Tuesday, August 12, 2008

Rash of Plane Crashes: Rethinking Small Craft Travel

Anyone who has followed my blog for a while knows that I have a bias toward the airship.  I think they are fascinating in their design and potential.  Seen as not very practical in execution, they drifted into the realms of Football Game advertisements, instead of mainstream transport vehicles.  We can thank the disaster of the Hindenburg for the state of the airship in this day and age.  

But airships have been seeing a comeback:  For the first time since before World War II, a German airship has been seen in the skies of London.  Canada is looking to airships to solve the problem of global warming melting the ice roads between remote locations in the Great White North.  Airships are even being used remotely for border patrols along the US-Mexico border.  

And now, it seems, I keep hearing about small aircraft crashes.  Within Utah and Wyoming we have had three fatal crashes in a matter of weeks, and I just read this story about a similar small plane crash in Easton, Mass.  It seems with the price of fuel, the increasing need for safe travel, and the growing complaints against airlines closing smaller community flights, we need to rethink the travel options.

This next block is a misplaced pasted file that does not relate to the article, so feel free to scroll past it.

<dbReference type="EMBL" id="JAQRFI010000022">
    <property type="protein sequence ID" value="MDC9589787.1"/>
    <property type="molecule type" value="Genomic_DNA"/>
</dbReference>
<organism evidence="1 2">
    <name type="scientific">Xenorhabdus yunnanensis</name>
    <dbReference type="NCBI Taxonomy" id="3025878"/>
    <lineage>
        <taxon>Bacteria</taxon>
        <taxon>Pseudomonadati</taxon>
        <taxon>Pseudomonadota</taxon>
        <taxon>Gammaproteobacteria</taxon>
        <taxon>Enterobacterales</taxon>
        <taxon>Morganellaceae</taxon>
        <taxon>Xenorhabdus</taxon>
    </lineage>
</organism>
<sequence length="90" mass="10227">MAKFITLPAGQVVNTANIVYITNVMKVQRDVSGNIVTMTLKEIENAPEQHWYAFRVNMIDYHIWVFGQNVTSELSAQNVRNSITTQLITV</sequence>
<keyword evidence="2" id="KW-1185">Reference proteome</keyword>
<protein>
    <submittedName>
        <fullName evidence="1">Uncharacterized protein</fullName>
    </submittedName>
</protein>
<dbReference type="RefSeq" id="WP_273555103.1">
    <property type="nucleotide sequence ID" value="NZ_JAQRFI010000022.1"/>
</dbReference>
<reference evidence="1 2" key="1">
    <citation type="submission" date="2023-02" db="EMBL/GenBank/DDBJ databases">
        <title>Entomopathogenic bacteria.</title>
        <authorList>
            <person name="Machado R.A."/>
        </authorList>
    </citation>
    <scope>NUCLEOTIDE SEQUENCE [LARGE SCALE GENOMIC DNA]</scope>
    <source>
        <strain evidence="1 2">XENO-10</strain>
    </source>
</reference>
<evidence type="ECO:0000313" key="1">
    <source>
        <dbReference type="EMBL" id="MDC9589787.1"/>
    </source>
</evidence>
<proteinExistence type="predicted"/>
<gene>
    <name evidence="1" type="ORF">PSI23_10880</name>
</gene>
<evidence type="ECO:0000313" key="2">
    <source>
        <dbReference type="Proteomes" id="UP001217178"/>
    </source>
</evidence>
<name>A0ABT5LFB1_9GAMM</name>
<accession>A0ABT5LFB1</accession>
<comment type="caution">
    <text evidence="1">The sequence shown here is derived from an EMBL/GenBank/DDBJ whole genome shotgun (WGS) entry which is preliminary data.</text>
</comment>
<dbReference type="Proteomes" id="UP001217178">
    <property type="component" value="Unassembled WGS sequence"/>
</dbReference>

Enter the airship again.  Airships are ideally designed for small community flights to larger airports.  They can carry smaller passenger loads and still make money, because they use only a fraction of the fuel a jet or propeller plane uses.  That, added to the fact that they can land at any clearing without the need for a paved or prepared runway, makes the airship an ideal vehicle.  

Now, you may be asking why I think a Blimp can be more effective than a plane.  I don't, because I don't see airships as blimps.  Airships have rigid frames that enclose their envelope, and can even be heavier than air (as opposed to lighter than air).  They can be hybrid craft like the Aeroscraft, and even be solar powered, like the Turtle Airship.

Of course, neither company has completed their prototypes as of yet, and they are much anticipated.  While they may take twice as long to reach your destination they would use a fraction of the fuel, fly lower in the atmosphere to avoid impact on the existing flight paths of planes, and provide more overall space than a comparative jet.  

Perhaps airliners will see the potential of such craft when they are finally launched, and we will start to see more local flights being taken by more fuel efficient airships.  Perhaps the dream will never be realized and the world of flight will continue to shrink based on fuel restrictions.  

Either way, something must give in order to decrease the growing frustration regarding the airline industry, or we will find our global economy throttled slowly and painfully.  Of course, there is always the idea of the Trans-Aleutian Bridge

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